I attended the two-day International Entrepreneurship Forum this week, which was held here in Bahrain. It was sponsored by Tamkeen, who are really putting a lot of effort into supporting the Bahrain business/entrepreneurial community. I can’t really say it was amazing, as it was run by academics, pretty much for academics. But still, to give credit where credit is due, Tamkeen does try and the Tamkeen team that worked there did a good job.
For me the talk that stood out the most was by a reserved British lecturer, Prof. David Storey, who – as I understand it – did a study of start ups with or for the Organisation for Economic Co-operation and Development (OECD).
What I found surprising was that I agreed with everything he said 100%, and I usually disagree with academics 100%, especially when they start to pontificate about entrepreneurship. A topic they don’t really know about, living in their ivory towers. But this really resonated with me, as I’ve lived through most of it. Here are some of the points he raised:
- A firm is three times more likely to contract than expand
- 60% of new firms cease to trade in 5 years
- Sales and profits fluctuate massively in the same firm in the short, medium and long run
- Fast growth firms over a long period of time are very rare (but important)
- Only 6% of the Cambridge high tech firm he studied grew year-on-year. Most did not have straight growth lines.
A few more interesting factoids:
Good businesses often don’t survive
Business survival reflects access to resources, alternate employment options and interpretations of “signals.” What I think is meant by “signals” is spotting market trends or general changes in time to react to them.
Medium term growth if very rarely linear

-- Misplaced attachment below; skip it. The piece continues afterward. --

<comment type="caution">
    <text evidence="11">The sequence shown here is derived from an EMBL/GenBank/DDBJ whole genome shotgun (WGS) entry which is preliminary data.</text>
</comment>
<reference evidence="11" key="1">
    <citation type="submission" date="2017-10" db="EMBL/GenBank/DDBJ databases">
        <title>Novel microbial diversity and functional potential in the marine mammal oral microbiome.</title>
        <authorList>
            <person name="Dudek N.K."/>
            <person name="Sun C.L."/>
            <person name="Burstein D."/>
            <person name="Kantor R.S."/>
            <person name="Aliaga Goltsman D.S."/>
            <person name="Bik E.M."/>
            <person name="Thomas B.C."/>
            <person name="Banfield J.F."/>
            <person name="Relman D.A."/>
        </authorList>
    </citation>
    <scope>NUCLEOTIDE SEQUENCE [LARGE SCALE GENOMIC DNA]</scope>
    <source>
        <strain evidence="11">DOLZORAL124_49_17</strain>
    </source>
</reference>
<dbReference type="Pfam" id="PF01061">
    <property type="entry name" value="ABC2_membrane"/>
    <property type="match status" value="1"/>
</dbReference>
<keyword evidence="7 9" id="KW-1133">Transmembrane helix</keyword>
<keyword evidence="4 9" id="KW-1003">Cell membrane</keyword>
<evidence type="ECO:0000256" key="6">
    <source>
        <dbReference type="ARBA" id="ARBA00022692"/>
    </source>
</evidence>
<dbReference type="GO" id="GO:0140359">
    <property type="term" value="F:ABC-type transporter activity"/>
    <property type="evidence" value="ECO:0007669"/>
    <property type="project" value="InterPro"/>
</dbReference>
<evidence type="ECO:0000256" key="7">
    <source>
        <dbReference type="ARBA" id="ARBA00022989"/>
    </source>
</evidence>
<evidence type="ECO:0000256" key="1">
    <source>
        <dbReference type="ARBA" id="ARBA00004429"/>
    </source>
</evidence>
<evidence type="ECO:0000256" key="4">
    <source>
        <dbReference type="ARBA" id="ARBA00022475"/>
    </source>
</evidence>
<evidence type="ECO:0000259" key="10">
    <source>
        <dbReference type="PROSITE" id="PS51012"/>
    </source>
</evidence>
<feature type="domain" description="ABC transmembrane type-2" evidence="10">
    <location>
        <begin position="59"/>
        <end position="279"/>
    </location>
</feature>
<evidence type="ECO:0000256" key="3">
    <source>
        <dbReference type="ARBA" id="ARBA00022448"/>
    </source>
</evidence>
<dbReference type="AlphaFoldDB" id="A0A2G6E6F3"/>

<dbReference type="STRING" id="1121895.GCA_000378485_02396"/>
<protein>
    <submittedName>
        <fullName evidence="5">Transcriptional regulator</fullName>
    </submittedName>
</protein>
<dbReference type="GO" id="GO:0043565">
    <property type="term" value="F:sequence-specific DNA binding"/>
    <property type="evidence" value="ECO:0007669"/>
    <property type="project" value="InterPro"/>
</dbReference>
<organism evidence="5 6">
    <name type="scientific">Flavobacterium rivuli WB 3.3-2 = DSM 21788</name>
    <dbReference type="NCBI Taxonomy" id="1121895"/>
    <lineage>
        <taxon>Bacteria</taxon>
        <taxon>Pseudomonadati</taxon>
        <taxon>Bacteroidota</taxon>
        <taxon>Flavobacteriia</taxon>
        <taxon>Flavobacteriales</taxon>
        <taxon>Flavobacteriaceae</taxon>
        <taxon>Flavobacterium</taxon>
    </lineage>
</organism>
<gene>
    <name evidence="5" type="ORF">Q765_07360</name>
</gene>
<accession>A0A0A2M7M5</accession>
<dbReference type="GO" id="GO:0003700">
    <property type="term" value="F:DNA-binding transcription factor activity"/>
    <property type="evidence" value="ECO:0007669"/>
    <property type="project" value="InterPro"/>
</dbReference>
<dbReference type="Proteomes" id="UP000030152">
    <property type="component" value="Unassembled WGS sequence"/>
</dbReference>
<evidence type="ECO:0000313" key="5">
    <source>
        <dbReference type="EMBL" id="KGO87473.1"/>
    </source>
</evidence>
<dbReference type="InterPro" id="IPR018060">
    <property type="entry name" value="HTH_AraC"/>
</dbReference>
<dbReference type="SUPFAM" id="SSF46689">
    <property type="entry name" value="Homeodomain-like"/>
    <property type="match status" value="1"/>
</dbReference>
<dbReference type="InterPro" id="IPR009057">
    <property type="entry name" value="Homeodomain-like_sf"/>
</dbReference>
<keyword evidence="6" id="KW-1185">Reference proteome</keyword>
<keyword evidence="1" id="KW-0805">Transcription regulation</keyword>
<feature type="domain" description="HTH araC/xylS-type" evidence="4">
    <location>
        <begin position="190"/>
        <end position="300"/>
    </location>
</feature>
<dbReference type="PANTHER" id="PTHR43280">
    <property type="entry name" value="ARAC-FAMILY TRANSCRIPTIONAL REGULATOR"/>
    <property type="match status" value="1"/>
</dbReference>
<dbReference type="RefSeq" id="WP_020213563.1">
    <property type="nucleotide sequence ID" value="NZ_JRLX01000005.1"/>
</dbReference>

That is certainly what I experienced. I believe it 100%.
Venture Capital (VC) funds make [almost all] their money from 15% of the firms even after all their “due diligence”
Two more points I want to add from his presentation:
– You can do the “right” things and fail.
– You can do the wrong things and succeed.
Professor Storey compared starting a business to gambling. He said that you might think you have the perfect system to “beat” the roulette wheel, but at the end of the day it’s still a game of chance.
I think the roulette wheel analogy is a bit extreme, but I agree that entrepreneurship (pretty much like investing in general) is a game of odds. If you do everything “right” – the right marketing, the right systems, the great customer service etc. – you can still not make it, but at least you’ve stacked the odds more in your favour. Make sense?
Some thoughts on luck
So from the above, it’s fairly obvious that luck has something to do with your success – BUT I think that entrepreneurs make and attract their own luck. There’s a saying by Benjamin Franklin (sometimes wrongly attributed to the bible) “God helps those who help themselves”, so if you are proactive, work hard and don’t have a victim mentality then you are likely to attract good luck. I think that 80% of a business or entrepreneur’s success is his efforts, and 20% is down to luck. That 20% might screw you over, or it might give you that added, unexpected boost.
If you’re a wannabe or budding entrepreneur, don’t let the above facts scare you. Hey, you only live once, right? Even if you fail, at least you get to say that you tried it, which most people are too afraid to do.
Talk to you soon.